Johann Michael Closner (1786–1860) and the historical music manuscripts and prints in the Trostberg City Museum
Wednesday, April 21, 2021
We have received the following from our colleague Helmut Lauterwasser (RISM Germany):
One of the most important tasks for RISM is to catalog historical sources of music also in small libraries, archives, and museums. In extreme cases one encounters collections that contain very few historical music sources, sometimes only a single one of them. Such institutions have, as a rule, no professional or personal resources that could allow for an appropriate, musicologically competent cataloguing of their musical sources. This holds true for countries that have been centrally governed for centuries, but even more so for Germany, which was split up into a number of small states and principalities up until the 20th century. For music historians, however, these holdings constitute an important building block. Firstly, because they often feature compositions that have never been disseminated beyond their immediate environment, and are accordingly not known from any other source; and, secondly, since they time and again include manuscript copies that shed light on the transmission and reception of works by great composers.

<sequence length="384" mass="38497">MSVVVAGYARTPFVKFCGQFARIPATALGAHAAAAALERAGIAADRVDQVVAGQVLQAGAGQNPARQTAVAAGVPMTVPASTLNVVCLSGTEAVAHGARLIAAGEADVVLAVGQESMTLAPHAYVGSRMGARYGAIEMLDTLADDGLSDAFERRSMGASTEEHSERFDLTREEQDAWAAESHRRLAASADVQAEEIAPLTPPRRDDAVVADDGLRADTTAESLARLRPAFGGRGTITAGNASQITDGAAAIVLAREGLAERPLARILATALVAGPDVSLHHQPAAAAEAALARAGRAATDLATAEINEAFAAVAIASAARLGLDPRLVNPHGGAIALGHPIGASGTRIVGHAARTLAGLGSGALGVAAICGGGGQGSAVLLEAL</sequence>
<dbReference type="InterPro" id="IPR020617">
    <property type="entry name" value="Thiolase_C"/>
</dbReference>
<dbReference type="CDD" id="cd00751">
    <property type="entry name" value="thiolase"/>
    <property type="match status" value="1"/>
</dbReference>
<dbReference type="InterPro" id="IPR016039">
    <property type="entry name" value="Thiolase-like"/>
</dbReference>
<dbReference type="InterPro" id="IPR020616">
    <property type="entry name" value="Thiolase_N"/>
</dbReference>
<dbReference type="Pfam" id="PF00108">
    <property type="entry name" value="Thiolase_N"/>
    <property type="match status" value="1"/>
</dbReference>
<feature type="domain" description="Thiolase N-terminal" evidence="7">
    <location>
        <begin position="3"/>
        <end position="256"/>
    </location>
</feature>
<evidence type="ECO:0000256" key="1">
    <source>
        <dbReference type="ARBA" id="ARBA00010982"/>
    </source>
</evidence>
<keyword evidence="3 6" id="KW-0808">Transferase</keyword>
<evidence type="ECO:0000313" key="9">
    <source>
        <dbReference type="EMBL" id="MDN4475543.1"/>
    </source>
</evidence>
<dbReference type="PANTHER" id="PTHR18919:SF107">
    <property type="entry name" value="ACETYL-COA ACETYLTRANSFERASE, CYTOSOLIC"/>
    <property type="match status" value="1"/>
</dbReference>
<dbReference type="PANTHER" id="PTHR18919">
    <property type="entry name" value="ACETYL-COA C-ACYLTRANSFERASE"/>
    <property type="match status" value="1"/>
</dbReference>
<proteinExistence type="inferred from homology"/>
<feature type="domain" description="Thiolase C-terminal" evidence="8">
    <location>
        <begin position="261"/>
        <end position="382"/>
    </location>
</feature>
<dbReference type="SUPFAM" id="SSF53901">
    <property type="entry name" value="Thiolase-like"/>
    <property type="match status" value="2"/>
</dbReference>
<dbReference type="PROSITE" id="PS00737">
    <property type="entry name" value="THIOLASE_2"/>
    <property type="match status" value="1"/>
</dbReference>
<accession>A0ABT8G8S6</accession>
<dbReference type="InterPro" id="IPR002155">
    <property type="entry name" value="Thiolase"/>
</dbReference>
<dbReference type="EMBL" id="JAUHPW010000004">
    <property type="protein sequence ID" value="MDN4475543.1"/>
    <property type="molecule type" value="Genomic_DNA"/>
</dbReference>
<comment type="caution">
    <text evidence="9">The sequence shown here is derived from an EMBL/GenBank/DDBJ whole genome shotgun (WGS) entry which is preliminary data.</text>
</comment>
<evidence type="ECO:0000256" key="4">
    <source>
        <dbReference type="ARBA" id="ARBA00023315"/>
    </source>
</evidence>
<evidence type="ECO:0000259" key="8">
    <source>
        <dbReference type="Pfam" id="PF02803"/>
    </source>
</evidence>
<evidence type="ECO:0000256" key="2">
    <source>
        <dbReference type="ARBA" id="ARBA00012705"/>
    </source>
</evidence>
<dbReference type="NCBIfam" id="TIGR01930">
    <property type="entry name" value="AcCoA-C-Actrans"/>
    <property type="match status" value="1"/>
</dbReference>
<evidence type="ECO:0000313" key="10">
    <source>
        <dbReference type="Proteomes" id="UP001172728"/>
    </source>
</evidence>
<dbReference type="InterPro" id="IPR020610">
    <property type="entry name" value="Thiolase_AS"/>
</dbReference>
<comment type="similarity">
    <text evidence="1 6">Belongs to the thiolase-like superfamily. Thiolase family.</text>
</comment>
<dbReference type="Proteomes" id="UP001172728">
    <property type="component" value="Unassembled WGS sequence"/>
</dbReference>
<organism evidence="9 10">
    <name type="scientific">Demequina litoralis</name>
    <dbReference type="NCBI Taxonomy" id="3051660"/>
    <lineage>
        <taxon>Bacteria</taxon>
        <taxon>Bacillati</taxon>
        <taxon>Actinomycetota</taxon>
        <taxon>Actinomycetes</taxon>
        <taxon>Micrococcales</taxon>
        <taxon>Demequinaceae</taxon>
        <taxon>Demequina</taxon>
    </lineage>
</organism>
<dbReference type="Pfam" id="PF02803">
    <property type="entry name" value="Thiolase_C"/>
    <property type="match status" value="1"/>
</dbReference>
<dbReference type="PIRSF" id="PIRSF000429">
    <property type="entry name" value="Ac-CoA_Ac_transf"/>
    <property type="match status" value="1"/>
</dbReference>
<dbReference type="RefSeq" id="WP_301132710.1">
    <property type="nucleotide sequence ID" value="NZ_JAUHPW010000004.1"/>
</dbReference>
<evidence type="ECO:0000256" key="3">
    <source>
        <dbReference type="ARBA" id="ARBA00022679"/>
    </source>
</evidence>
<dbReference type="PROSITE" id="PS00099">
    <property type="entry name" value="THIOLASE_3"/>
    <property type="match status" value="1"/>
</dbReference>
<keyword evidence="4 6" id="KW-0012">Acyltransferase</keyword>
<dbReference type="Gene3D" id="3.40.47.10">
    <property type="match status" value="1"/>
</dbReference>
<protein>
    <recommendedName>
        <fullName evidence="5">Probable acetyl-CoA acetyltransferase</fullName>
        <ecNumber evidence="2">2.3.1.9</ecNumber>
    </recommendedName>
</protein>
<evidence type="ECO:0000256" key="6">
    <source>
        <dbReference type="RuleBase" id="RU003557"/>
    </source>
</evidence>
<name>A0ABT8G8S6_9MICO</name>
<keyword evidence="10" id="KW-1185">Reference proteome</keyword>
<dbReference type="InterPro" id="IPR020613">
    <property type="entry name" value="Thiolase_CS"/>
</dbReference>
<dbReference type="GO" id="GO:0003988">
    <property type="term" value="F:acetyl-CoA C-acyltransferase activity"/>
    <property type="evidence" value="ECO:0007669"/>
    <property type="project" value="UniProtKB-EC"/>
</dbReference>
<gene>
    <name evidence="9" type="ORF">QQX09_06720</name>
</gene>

Both of these points are relevant also for the collection of the Stadtmuseum in Trostberg (D-TBh), the historical music sources of which are now exhaustively described in the RISM catalog. In the first half of the 19th century, it was a composer of undeniable talent, Johann Michael Closner, who defined the musical life of Trostberg as a church musician. Closner’s musical estate including numerous autograph manuscripts, as well as first editions of his works, has survived in its entirety in the local museum. The collection also features a manuscript copy of Wolfgang Amadé Mozart’s Missa brevis in G major, K. Anh. C 1.12 (RISM ID no. 1001121198), which originated in the monastery of Seeon, and is of some interest for researchers of the transmission of this composition.
It is especially the work on small collections with historically limited contents that offers the cataloguer insights, e.g. cross-connections with sources within or without the collection, that cannot be directly included in the catalog descriptions. There is also the risk that in the vast RISM dataset individual entries do not get the scholarly attention they would deserve. For these reasons a study of the Trostberg music collection and the Closner family has now been published online, seeking to provide these holdings with the necessary historical context. The text also offers the first assessment of the output of Johann Michael Closner as composer. Along the way the activities of his sons and grandchildren as members of the court orchestra in Munich are also described.
The full text of the article (in German) is available here.
Image: Cover of the set of parts for Mozart’s Missa brevis in G major, K. Anh. C 1.12, D-TBh, shelfmark KH 51. © Stadtmuseum Trostberg. Used with permission.Share Tweet Email